Culture, Radio

Review: Don’t Log Off, BBC Radio 4


Review: Don't Log Off, BBC Radio 4Don’t Log Off, BBC Radio 4
“Alan Dein discovers the real life stories behind on-line profiles via Facebook and Skype. Alan locks himself away for a week to talk to people on the Internet. He starts with nothing, just an on-line profile which says ‘talk to me’. The results are intriguing, funny and often very moving.”

Asked to review this, I almost said no;  Dein crosses continents and time-zones to engage new Internet ‘friends’ on Skype and by telephone. Previously, Dein presented Don’t Hang Up, in which he called public phone boxes around the world to see who picked up.

This programme didn’t do anything to change the view of the Internet as a home for the sad, the lonely, the isolated and counter to the objective, the disconnected. It didn’t move me much further than to depress me.
The men fared badly – a self-contradictory Egyptian whose online romance with an American girl failed; the deluded Australian sent packing after a trip to England resulted in a concealed pregrancy, a quiet Pakistani gentleman yearning for a girl from the wrong caste.

Thrown in amongst them was the ordinary Chinese girl who Skyped on her laptop after curfew, only to disappear off the line right at the point of discussing the Chinese ban on Facebook; low battery or something else, we didn’t find out.

Lowest on life’s scoreboard was the snowbound single parent in Nova Scotia; three kids by three different fathers – one about to leave jail, 5,000 Facebook friends but no actual friends to speak of and no wish for any. She keeps the world at arms length, moving periodically the length and breadth of Nova Scotia to get away from her fellow ‘two-faced’ Canadians. Jaded at the age of 27, her kids and on-line friends were her life and she seemed especially joyless in it.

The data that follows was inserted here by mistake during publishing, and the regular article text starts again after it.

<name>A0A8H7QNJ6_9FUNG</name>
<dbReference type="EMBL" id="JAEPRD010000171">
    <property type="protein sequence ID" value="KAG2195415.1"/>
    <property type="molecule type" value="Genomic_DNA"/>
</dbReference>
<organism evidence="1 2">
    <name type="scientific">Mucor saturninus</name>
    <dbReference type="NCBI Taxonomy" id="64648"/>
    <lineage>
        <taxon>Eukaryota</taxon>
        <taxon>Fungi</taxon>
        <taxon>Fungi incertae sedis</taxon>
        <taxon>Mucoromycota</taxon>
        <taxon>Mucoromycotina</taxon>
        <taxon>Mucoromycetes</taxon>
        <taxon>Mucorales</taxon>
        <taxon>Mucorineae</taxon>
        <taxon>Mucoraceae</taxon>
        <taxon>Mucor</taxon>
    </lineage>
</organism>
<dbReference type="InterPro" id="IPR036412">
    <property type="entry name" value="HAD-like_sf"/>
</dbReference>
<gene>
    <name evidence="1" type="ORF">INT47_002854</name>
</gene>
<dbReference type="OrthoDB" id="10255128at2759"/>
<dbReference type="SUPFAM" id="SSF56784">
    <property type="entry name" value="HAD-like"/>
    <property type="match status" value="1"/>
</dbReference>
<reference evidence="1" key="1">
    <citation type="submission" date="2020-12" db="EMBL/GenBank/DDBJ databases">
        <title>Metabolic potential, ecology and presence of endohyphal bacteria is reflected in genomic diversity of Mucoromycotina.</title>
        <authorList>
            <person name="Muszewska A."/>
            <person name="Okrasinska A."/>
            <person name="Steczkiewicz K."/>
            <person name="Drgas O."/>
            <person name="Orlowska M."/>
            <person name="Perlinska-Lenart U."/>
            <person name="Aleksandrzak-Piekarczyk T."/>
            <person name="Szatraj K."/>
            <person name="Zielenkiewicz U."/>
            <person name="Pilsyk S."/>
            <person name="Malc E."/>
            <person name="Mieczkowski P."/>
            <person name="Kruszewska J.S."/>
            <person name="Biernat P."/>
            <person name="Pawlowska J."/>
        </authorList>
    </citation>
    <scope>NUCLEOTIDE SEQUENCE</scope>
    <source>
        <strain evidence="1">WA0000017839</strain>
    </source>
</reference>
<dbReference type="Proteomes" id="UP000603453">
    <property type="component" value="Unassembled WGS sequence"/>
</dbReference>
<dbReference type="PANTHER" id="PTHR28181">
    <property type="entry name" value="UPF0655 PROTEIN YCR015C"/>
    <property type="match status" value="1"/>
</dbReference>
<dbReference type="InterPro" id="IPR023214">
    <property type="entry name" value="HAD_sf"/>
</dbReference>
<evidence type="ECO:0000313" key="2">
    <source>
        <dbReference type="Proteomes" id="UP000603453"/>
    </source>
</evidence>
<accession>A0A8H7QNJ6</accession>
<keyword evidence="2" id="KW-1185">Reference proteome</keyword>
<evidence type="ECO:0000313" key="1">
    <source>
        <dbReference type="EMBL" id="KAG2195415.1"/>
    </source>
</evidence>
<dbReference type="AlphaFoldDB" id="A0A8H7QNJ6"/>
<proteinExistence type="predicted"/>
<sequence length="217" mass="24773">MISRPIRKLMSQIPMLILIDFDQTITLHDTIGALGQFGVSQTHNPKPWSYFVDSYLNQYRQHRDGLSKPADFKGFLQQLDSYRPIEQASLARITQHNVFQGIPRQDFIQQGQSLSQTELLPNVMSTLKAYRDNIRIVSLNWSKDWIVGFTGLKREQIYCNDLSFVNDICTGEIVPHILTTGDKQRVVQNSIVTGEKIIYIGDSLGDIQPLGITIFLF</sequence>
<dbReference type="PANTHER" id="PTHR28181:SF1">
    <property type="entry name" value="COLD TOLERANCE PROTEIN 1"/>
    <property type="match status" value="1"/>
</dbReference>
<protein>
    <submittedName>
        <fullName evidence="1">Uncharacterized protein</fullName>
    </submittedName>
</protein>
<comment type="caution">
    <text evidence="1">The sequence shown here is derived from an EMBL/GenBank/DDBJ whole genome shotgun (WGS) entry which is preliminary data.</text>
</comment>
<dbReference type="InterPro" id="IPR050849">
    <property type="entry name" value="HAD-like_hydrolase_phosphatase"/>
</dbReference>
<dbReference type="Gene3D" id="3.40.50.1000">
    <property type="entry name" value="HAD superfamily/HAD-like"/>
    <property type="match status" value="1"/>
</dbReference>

As thumbnail sketches, we got only snippets of these peoples lives, single aspects which certainly don’t present the whole person. There’s a problem with the whole private/public personas of these people on the Internet to begin with. Since Dein rightly announced himself as BBC from the start of these contacts, it’s a flawed approach, not helped by the presentation.

This was a random show, with random people linked by Dein’s stolid, monotone Northern-England drone, enough by itself to drive you to tranquilisers, before you even get to the depressing picture of all these lonely people on the web. I’m afraid I won’t be logging on for that. SC

The second programme engages those dreaming of freedom; a man car-jacked in Caracas and an Iranian evading the electronic eavesdropping of the authorities.

Don’t Log Off, BBC Radio 4
Presenter: Allan Dein
Producers: Laurence Grissell and Sarah Bowen.
Broadcast: BBC Radio 4, 11:00AM Mon, 2 Jan 2012
Duration: 30 minutes
Available as an archived podcast indefinitely.

About Sue Corsten

Sue Corsten is a film and TV make-up artist based in the UK.

Discussion

One thought on “Review: Don’t Log Off, BBC Radio 4

  1. I am glad that you just shared this helpful info with us.

    Posted by Muray Sayward | April 16, 2012, 7:12 am

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